World Opens up for 'Semester at Sea' Traveler
Radford University's Winter Commencement ceremonies were a combination homecoming and graduation celebration for Brian Morris.
The senior management major from Virginia Beach returned on Dec. 14 to Fort Lauderdale from a 111-day, 12-country circumnavigation of the globe. He drove straight to Radford, donned cap and gown for the Dec. 17 ceremony where he received his degree and was reunited with his family, who had not seen him since he left last summer as one of the International Shipboard Education's first Semester at Sea (SAS) Presidential Scholars.
"We traveled the world together and did a lot of growing up," Morris said.
Among the stops on Morris' three-and-a-half month SAS voyage were Casablanca, Morocco; Port Louis, Mauritius; Penang, Malaysia; Ho Chi Minh City, Vietnam; Puntarenas, Costa Rica; and Havana, Cuba.
As he walked across the stage in Bondurant Auditorium during commencement, Morris wore a hand-woven ceremonial kente cloth given to him by the tribal elders of Tafi Atome, a small village in Ghana.
"It was like going back in time. They were so hospitable and welcoming. I experienced a sense of community I have never felt," he said. The whole trip was filled with "wow" or "ah-ha" moments, he said, like dealing with persistent Moroccan street vendors, crossing a busy Vietnamese street filled with scooters and motorbikes, and climbing Tabletop Mountain outside Cape Town, South Africa.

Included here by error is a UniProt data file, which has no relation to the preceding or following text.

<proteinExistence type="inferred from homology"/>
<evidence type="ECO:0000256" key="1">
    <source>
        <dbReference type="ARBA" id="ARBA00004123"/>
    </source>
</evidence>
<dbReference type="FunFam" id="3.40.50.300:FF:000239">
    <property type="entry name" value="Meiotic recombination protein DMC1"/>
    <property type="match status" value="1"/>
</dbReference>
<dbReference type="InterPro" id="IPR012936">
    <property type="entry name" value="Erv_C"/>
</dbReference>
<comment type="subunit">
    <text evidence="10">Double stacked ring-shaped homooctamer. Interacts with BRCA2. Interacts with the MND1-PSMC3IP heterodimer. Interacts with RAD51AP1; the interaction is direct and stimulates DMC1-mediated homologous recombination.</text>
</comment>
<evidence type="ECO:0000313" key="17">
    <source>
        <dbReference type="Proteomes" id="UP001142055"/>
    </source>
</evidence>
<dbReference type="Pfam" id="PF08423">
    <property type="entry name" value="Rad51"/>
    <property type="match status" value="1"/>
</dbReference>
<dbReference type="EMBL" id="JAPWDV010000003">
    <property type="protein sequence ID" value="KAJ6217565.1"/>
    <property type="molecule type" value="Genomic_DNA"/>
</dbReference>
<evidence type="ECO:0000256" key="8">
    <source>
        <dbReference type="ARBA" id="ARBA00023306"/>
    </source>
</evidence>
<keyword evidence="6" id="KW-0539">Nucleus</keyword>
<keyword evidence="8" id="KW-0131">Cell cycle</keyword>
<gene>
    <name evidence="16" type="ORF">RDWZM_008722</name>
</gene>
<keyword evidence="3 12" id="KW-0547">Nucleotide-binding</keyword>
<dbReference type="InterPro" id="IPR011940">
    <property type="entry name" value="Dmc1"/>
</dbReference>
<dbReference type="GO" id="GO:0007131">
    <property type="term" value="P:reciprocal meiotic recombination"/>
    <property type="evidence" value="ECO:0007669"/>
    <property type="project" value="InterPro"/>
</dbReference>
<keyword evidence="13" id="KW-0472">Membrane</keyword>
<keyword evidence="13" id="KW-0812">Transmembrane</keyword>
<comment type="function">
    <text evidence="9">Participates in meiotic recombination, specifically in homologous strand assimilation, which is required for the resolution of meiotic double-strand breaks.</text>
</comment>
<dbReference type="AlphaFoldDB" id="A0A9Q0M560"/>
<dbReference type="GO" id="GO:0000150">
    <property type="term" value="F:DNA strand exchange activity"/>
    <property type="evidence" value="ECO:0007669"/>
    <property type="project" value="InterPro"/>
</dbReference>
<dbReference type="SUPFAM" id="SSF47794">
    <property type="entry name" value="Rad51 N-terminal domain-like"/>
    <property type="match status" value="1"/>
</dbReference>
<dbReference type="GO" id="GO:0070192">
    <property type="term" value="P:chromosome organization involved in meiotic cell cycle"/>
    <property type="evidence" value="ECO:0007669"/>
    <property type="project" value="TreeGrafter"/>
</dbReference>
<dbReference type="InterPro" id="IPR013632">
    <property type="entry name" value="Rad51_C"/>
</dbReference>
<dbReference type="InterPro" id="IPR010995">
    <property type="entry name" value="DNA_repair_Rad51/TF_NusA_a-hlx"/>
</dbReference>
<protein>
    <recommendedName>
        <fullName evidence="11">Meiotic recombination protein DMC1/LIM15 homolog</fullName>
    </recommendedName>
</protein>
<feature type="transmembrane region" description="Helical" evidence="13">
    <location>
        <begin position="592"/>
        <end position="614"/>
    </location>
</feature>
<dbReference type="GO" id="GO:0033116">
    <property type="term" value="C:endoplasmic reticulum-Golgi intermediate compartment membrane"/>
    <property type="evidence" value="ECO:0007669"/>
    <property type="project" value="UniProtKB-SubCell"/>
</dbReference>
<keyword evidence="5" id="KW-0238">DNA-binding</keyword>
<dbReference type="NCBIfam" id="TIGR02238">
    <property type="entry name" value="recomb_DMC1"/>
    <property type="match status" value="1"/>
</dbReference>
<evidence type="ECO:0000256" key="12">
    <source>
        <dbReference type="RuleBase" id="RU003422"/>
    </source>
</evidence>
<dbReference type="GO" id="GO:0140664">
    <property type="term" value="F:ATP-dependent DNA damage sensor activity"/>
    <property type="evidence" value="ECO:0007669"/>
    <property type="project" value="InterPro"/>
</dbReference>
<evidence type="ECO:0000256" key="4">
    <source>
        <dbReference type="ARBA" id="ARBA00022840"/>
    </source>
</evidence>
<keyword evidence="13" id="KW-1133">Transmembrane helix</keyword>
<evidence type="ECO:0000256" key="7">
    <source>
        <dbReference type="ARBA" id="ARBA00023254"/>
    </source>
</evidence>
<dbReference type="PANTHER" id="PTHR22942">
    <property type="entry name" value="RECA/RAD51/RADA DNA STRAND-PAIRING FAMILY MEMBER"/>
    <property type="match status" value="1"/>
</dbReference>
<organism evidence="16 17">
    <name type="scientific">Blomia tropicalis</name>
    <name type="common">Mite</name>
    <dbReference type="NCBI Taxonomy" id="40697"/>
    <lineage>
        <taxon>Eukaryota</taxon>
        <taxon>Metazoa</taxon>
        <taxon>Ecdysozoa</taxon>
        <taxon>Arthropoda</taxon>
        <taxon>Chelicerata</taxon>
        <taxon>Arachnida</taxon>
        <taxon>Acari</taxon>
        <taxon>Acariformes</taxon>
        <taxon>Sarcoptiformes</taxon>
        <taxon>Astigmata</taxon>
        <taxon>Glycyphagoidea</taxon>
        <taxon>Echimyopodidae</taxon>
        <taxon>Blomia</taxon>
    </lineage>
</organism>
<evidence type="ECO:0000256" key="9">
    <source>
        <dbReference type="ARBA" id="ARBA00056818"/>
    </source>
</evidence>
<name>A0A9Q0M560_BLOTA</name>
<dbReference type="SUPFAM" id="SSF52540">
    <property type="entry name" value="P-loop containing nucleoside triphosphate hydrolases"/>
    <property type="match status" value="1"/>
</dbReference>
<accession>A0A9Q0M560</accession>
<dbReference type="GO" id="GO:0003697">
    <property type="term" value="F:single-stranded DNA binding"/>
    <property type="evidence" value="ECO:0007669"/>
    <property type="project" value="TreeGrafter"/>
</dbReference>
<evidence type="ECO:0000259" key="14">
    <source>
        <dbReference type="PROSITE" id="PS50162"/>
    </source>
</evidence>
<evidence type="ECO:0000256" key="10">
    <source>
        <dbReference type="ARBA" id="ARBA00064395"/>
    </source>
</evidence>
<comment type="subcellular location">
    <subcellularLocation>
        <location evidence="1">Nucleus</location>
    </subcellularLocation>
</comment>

Morris and fellow Radford University student Jeremy Hunziker, a senior history and international studies major from Fredericksburg, each earned 12 to 15 credits by taking classes while aboard ship. Morris's schedule included marine biology, international business management, international real estate and the core global studies class.
"Most of the learning came while we were in port," he said. "I am still piecing it all together because the whole trip was like being in a tunnel. As the trip went on, we had enough time to do laundry, take a vitamin and do the classwork to be ready for the next stop."
Among the many highlights Morris recalled was trip up the Li River to Yangshuo, China, where he was awed by the community's spectacular light show that reflected off the river and onto the surrounding mountains. "Everybody there wanted to practice their English, yet it was the most peaceful time of the trip," he said.
Morris took more than 6,500 photographs during his trip that he described as a "sample platter with just enough to make you want to go back for more."
"Everything is global now, and I realize I can't live in a bubble," he said. "I understand that the world is connected and how big a difference I can make."